A comprehensive new amphibian family tree revises the frog’s evolutionary timeline


Vietnamese moss frog (Theloderma corticale)

A groundbreaking study presents the most comprehensive evolutionary tree of frogs, which includes 5,242 species. The research proposes a revised timeline of frog evolution and introduces innovative programs that provide insights and methodologies applicable to other organisms. This photo shows a Vietnamese mossy frog (squamous thyloderma).

The most detailed and comprehensive family tree to date for frogs has been generated using molecular data.

Researchers, including Geoff Streicher, Senior Curator of Amphibians and Reptiles at London’s Natural History Museum, have revealed the most comprehensive evolutionary tree of frogs (Anuran amphibians) to date. This all-encompassing lineage is based on hundreds of genetic markers and a staggering 5,242 frogs classifyis set to change our understanding of these wonderful creatures.

Shift in the evolutionary timeline

The new research has also changed the possible start date for when live frogs first began evolving. According to Jeff Streicher, lead author of the paper, “Previously, it was thought that the group began splitting into the thousands of species we see today around 210 or 220 million years ago. Our new analysis instead suggests that this date was around 180 million years ago.” The discovery that frogs are much younger means they diversified into thousands of species more quickly than previously thought.

Frogs, with their varied natural histories, have always been of interest to biologists and nature lovers alike. However, previous attempts to create universal strains of these creatures have been limited by the types of genetic data used.

methodological progression in the study

In this study, the researchers addressed these limitations by developing an expanded family tree that combined genetic data from phylogenetic studies with hundreds of genetic markers that included only a few species, and data from hundreds of small-scale studies of frogs that occasionally used only one or more species. . Two signs but collectively they contained thousands of species. This new approach allowed them to include 5,242 frog species, which is a significant increase of 71% over previous family trees.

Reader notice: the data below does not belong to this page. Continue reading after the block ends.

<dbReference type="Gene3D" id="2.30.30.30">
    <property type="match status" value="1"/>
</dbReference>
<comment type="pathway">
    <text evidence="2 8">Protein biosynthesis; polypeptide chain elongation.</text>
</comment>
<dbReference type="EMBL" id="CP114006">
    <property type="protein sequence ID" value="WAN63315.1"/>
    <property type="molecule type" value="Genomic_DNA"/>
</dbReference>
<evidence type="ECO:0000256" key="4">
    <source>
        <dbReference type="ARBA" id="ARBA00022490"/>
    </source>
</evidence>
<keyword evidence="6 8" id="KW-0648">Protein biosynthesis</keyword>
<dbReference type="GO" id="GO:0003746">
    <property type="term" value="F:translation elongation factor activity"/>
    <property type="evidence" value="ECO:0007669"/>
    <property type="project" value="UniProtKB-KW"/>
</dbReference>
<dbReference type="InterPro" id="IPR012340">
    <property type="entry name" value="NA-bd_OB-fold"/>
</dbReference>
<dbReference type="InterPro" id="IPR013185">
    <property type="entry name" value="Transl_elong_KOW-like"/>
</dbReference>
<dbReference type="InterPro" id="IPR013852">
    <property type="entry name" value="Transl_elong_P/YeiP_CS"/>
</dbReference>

“Phylogenetic trees are the starting point for most studies looking at a particular group of animals, so it’s important to be as accurate and detailed as possible,” Jeff Streicher says.

“Here we not only augmented the data on which the frog phylogenetic tree relies, but we also developed new software to help improve that data,” adds Dan Burtek, lead author.

Software innovations and future applications

Researchers have developed software to make it easier to compare genes that develop significant differences between species.

says John J. “Previous studies were wary of combining phylogenetic datasets with hundreds of markers and data from many smaller studies with fewer markers,” said Wiens, senior author and professor at the University of Arizona. We have shown that this is not only possible, but also leads to an improved tree at the family level that can include thousands of species. This same approach can be applied to any group of organisms.

Conclusion and future implications

The study represents a major leap forward in our understanding of frog evolution and provides a valuable resource for researchers and offers new avenues for studying anuran amphibians. As the scientific community continues to explore and expand our knowledge of these fascinating creatures, this universal lineage serves as a foundation for future discoveries.

Reference: “Frog Phylum: A Chronologically Normalized Species-Level Tree Based on Hundreds of Sites and 5,242 Species” by Daniel M. Burtek, Jeffrey W. Streicher, and John J. Wiens, Aug. 25, 2023, Available Here. Molecular genetics and evolution.
doi: 10.1016/j.ympev.2023.107907

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